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Ice-coated Tree Buds

1-5-15  ice-covered sugar maple buds 170Recently freezing rain coated trees with ice and the sight reminded me that when a freeze is threatening fruit trees in the spring, just as buds are breaking, orchardists often opt to replicate this phenomenon by starting a sprinkler and coating their trees with ice. Flower buds that are starting to open can be extremely temperature sensitive, suffering damage when it goes below freezing even temporarily. As counter-intuitive as it seems, a properly maintained layer of ice works well to protect opening buds from the cold. When water freezes, heat is produced at a rate of 80 calories per gram of water (the heat of fusion). If water is continually applied to the tree and consistently freezes, it is possible to maintain the buds around 32 degrees F., thereby protecting the flowers within them. (Photo- sugar maple terminal buds)

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7 responses

  1. Jill Trudeau Marquard

    Greetings, Mary! I have met you at the Hartland Nature Club. I live in West Lebanon near Hanover and used to live in Hartland. Anyway, may I please have a copy of the column you wrote about the deer carcus in West Lebanon and how bears, coyotes, crows, etc., fed on it past bears’ normal hibernation time? Sorry to ask, but my neighbors Bill and Ellen Bailey told me about it, and I haven’t been able to find the column. I most recently saw the mother and three large cubs in our yard at 9 Gilson Road on Dec. 31. Wow!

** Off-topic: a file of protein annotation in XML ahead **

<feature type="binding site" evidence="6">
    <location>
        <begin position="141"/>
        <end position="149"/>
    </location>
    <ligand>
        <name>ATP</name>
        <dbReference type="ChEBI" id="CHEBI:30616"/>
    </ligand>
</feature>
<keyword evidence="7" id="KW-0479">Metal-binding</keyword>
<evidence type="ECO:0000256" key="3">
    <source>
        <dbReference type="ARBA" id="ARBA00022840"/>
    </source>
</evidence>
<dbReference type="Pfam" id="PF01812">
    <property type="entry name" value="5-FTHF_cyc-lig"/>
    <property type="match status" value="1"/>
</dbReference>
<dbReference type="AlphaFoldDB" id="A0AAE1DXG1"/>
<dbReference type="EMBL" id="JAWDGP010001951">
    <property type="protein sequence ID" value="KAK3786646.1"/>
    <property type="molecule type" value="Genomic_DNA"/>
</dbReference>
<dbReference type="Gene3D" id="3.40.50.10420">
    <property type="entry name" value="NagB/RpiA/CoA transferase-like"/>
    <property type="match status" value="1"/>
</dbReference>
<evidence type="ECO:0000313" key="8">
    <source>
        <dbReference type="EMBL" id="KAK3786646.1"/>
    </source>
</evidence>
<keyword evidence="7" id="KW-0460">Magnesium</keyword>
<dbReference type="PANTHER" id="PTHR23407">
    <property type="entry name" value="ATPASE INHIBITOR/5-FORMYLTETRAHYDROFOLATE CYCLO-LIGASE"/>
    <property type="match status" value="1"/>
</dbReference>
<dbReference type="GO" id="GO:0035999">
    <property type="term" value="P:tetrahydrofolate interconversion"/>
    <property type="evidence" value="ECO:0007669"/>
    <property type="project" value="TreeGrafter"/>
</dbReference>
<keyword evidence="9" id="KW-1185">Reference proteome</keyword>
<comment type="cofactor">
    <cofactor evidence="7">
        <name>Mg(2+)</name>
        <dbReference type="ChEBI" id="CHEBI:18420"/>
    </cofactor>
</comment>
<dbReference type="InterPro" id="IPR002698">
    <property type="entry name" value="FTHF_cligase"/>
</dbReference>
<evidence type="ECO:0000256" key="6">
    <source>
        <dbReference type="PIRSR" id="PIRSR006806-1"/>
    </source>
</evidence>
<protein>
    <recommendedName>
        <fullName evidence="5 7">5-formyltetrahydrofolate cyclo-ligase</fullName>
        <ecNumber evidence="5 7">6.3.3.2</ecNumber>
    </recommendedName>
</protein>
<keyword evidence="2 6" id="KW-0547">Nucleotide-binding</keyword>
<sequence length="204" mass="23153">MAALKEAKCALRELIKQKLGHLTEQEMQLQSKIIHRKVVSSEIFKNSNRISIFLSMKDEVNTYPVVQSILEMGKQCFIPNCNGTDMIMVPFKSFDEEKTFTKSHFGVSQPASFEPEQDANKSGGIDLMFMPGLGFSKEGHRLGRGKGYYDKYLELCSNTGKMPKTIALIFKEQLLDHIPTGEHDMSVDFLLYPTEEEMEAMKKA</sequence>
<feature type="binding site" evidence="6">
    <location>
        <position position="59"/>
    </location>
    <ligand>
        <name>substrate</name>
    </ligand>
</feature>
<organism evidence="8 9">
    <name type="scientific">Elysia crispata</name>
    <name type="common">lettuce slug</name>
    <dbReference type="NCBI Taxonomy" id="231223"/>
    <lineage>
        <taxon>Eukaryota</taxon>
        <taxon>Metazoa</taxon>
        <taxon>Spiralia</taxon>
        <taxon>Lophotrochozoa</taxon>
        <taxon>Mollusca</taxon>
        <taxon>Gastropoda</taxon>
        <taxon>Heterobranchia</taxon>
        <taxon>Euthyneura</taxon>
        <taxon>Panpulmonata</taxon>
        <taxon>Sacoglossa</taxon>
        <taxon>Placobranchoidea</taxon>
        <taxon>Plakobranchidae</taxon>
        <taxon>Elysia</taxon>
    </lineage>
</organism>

Happy New Year, Jill Marquard

    January 5, 2015 at 2:06 pm

    • Hi Jill. The deer carcass was my 12/29 Naturally Curious blog post, but I mostly talked about how coyotes are bigger scavengers than predators, of deer. That’s amazing that the bears are stil out…I would give anything to see them or to photograph fresh tracks, so if you do see them again, and felt like calling me, my number is 802-436-2525. With this cold weather approaching, I’m assuming they’ll be in their dens before long!

      January 5, 2015 at 7:45 pm

  2. Erin Donahue

    Stephen, WOW. This is gorgeous. If I were a real photographer, maybe I could capture such a thing.

    Erin

    January 5, 2015 at 2:24 pm

  3. Connie Snyder

    Who would think that freezing produces heat? I first encountered this explanation in Bernd Heinrich’s fascinating WINTER WORLD, pp. 10-11 and 28. Thank you for this graphic example (and to the dear friend who lent me the book…)

    January 5, 2015 at 2:49 pm

  4. Very cool fact to know!

    January 5, 2015 at 3:02 pm

  5. kate reeves

    I had just been thinking about that. That the ice coating could also protect buds from
    wind desication or minus degree temperatures?? With the arctic cold coming, I was
    glad to see the ice covering the trees yesterday but now gone with rain. At least we got
    some new snow cover. Stay warm. kate reeves

    January 5, 2015 at 3:10 pm

  6. Peggy Longley

    Fascinating, thank you so much for your postings. I enjoy the winter ones even more than the other seasons because nature seems even more miraculous in these harsh conditions (and I have more time to concentrate on these postings! THANK YOU, MARY!

    Peggy Longley North Country Farm 86 N. Sandwich Rd. Center Sandwich, NH 03227 peggylongley@sbcglobal.net (603)284-6294

    January 12, 2015 at 3:23 pm

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